The Lakota ("friends" or "allies", sometimes also spelled "Lakhota", and pronounced "Lakxóta" by the Lakota people) are a Native American tribe, also known as the Sioux (see Names). The Lakota are part of a band of seven tribes that speak three different dialects, the other two being the Dakota and the Nakota. The Lakota are the western most of the three groups, occupying lands in both North and South Dakota. The Nakota, the smallest division, reside on the Yankton reservation in South Dakota, and Canada (the Stoney and Assiniboine), while the Dakota live mostly in Minnesota and Nebraska.
In Nebraska on September 3, 1855, 700 soldiers under American General William S. Harney avenged the Grattan Massacre by attacking a Sioux village killing 100 men, women, and children. Seven years later on November 5, 1862 also in Minnesota, more than 300 Santee Sioux were found guilty of rape and murder of white settlers and were sentenced to hang.
The Lakota came from the western Dakota of Minnesota who, after the adoption of the horse, tashunka wakan ('holy dog'), became part of the Great Plains Culture with their Minnesota Algonkin-speaking allies, the Tsitsistas (Cheyenne), living in the northern Great Plains, which centered on the buffalo hunt with the horse. There were 20,000 Lakota in the mid-18th century. The number has now increased to about 70,000, of which perhaps a quarter still speak their ancestral language.
Because the Black Hills are sacred to the Lakota, they objected to mining in the area, which has been attempted since the 19th century. In 1868, the US government signed a treaty with them exempting the Black Hills from all white settlement forever. Four years later, gold was discovered there, and an influx of prospectors descended upon the area, abetted by army commanders like General George Armstrong Custer. The latter tried to administer a lesson of noninterference with white policies. Instead, the Lakota with their allies, the Arapaho and the Cheyenne, defeated the 7th U.S. Cavalry in 1876 at the Battle at the Greasy Grass/Battle of the Little Bighorn, known also as Custer's Last Stand, since he and all 300 of his troopers perished there. But like the Zulu triumph over the British in Africa three years later, it was a pyrrhic victory. The Lakota were defeated slowly by the wholesale slaughter of the buffalo by the U.S. Army and military police actions herding all Indians onto reservations and enforcing government food distribution policies to 'friendlies' only, culminating, fourteen years later, in the killing of Sitting Bull (December 15, 1890) at Standing Rock and the Massacre of Wounded Knee (December 29, 1890) at Pine Ridge.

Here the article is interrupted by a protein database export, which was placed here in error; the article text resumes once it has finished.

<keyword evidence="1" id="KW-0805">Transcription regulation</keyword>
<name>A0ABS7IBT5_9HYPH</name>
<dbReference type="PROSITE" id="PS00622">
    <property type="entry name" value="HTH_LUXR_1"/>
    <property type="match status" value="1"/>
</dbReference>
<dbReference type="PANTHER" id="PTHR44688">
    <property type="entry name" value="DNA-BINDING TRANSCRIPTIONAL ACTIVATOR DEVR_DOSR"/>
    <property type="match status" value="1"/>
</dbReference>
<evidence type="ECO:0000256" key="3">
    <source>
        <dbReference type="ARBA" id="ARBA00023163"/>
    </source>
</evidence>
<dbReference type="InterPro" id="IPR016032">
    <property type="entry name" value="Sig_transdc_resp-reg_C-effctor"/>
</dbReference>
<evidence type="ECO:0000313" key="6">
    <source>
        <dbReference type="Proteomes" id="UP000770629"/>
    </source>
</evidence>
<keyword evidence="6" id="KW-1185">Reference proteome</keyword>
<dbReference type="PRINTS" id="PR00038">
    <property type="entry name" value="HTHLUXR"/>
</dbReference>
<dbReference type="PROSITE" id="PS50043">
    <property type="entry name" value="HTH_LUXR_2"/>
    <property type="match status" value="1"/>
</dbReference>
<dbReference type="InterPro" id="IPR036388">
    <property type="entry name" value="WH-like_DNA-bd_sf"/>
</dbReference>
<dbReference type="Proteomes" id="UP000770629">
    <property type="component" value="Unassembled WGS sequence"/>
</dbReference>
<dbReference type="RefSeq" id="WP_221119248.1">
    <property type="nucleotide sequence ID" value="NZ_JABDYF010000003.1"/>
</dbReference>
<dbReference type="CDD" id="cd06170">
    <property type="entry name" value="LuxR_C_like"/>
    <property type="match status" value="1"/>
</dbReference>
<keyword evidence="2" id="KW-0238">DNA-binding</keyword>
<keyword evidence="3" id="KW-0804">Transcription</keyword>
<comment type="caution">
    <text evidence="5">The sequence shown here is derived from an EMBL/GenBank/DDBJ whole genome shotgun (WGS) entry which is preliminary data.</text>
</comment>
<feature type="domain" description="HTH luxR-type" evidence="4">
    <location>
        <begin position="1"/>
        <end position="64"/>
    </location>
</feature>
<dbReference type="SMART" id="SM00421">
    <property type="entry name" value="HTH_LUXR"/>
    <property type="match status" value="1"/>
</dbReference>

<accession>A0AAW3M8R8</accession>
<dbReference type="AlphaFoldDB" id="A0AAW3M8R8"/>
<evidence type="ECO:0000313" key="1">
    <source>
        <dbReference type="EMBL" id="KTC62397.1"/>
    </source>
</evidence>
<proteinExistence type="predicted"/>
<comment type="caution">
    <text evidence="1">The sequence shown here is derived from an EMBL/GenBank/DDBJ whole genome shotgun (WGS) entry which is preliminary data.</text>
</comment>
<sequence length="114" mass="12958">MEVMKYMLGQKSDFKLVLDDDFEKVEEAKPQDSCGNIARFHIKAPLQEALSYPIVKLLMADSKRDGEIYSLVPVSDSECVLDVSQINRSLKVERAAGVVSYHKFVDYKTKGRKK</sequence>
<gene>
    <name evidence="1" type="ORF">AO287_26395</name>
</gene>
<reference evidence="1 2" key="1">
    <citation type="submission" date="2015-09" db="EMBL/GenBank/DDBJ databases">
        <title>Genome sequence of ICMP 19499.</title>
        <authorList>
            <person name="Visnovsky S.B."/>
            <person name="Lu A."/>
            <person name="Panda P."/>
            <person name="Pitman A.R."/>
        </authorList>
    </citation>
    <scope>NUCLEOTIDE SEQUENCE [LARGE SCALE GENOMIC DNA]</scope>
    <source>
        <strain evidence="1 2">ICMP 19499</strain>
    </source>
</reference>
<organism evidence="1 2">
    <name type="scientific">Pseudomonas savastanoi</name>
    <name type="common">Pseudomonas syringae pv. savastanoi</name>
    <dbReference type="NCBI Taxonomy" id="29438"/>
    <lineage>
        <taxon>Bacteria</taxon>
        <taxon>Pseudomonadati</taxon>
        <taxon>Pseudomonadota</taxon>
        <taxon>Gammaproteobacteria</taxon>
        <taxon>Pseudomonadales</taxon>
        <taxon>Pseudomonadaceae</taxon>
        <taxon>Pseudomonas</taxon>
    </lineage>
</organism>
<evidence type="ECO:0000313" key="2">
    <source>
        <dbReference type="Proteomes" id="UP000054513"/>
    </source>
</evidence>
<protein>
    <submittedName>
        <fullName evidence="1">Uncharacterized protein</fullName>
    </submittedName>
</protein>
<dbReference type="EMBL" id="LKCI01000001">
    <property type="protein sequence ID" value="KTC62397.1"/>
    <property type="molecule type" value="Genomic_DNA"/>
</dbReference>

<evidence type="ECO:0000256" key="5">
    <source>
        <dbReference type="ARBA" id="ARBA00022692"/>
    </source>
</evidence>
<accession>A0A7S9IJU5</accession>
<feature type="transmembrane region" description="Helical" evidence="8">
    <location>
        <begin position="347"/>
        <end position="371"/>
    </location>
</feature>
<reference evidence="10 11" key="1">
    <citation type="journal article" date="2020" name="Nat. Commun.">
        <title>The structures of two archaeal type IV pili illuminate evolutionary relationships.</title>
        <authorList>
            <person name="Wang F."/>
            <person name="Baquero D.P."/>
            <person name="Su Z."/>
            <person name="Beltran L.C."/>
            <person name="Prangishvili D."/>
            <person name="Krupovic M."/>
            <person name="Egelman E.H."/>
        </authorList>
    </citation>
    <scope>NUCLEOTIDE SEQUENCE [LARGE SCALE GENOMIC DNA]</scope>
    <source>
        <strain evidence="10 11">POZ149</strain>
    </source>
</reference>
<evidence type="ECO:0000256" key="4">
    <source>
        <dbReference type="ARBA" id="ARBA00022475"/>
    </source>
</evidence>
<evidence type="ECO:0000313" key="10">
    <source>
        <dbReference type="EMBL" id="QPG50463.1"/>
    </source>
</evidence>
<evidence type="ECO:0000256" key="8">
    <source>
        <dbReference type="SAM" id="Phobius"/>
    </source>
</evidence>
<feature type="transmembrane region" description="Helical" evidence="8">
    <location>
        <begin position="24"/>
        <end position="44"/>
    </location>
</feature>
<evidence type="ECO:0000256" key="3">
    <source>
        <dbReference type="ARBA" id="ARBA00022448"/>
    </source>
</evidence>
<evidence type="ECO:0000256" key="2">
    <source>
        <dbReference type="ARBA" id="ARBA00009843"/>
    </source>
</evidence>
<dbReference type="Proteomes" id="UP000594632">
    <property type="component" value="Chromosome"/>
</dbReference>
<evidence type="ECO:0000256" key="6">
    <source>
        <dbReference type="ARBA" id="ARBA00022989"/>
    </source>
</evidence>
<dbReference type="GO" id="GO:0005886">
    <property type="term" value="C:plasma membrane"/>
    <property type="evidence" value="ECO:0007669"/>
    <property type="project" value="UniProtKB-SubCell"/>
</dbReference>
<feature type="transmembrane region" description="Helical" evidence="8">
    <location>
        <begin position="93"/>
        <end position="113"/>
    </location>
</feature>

The name Sioux was created by the Canadian French, who abbreviated the Algonquin compound Nadouéssioux (from nadowe ("Iroquois") plus siu ("snake"/the massasauga rattler)), by which a neighboring Ojibwa tribe, or the Ottawa , referred to the Dakota to the west and south. This term is popularly interpreted as an insult but it could refer to a time when the Dakota people, like other southeastern tribes, were known to revere serpents (see Serpent Mounds in Ohio, feathered serpent, water serpents - unktehi/uktena, etc.) Today many of the tribes continue to officially call themselves 'Sioux' which the Federal Government of the United States applied to all Dakota/Lakota/Nakoda people in the 19th and 20th centuries.
The Dakota, Lakota and Nakoda have names for their own subdivisions. The "Santee" received this name from camping for long periods in a place where they collected stone for making knives. The "Yankton" received this name which meant people from the villages of far away. The "Tetonwan" were known as people who moved west with the coming of the horse to live and hunt buffalo on the prairie. From these three principal groups, came seven sub-tribes.
The Sioux Nation consists of divisions, each of which may have distinct bands, the larger of which are divided into sub-bands.
- Eastern division (the Dakota or Santee)
- Middle division (the Nakota)(Nakoda)
- Ihanktonwan (Yankton)
- Ihanktonwana (Yanktonai or Little Yankton)
- Stoney (Canada)
- Assiniboine (Canada)
- Western division (the Lakota)
- Titonwan (Teton)
- notable persons: Tatanka Iyotake
- Sihasapa (Blackfoot Sioux)
- Sichangu (French: Brulé) ("burnt thighs")
- Upper Sichangu
- Lower Sichangu
- Itazipacola (French: Sans Arcs "No Bows")
- Oohenonpa (Two-Kettle or Two Boilings)
- Titonwan (Teton)
Also: Jef Baetens is an American (haska) Related Siouan peoples:
- Wazaze (Osage)
- Absaroka (Crow)
- Southern/Ohio Valley
Today, one half of all Enrolled Sioux live off the Reservation.
Sioux Reservations recognized by the US government include:
- Oglala ( Pine Ridge)
- Brule (Rosebud)
- Hunkpapa (Standing Rock/Cheyenne River )
- Miniconju (Cheyenne River)
- Sans Arc (Cheyenne River)
- Two-Kettle (Cheyenne River)
- Yanktonai (Yankton)
- Lower Sioux
- Upper Sioux
- Prairie Island
The U.S. states of North Dakota and South Dakota are named after the Dakota. Two other U.S. states have names of Siouan origin: Minnesota is named from mni ("water") plus sota ("hazy/smoky, not clear"), while Nebraska is named from a language close to Dakota, in which mni plus blaska ("flat") refers to the Platte (French for "flat") River. Also, the states Kansas, Iowa, and Missouri are named for cousin Siouan tribes, the Kansa, Iowa, and Missouri, respectively, as are the cities Omaha, Nebraska and Ponca City, Oklahoma. The names vividly demonstrate the wide dispersion of the Siouan peoples across the Midwest U.S.
- Explore the history and culture of the Lakota Sioux
Lakota is also the name of a wind turbine from True North Power.
Lakota is also the name of post-hardcore band from New York City.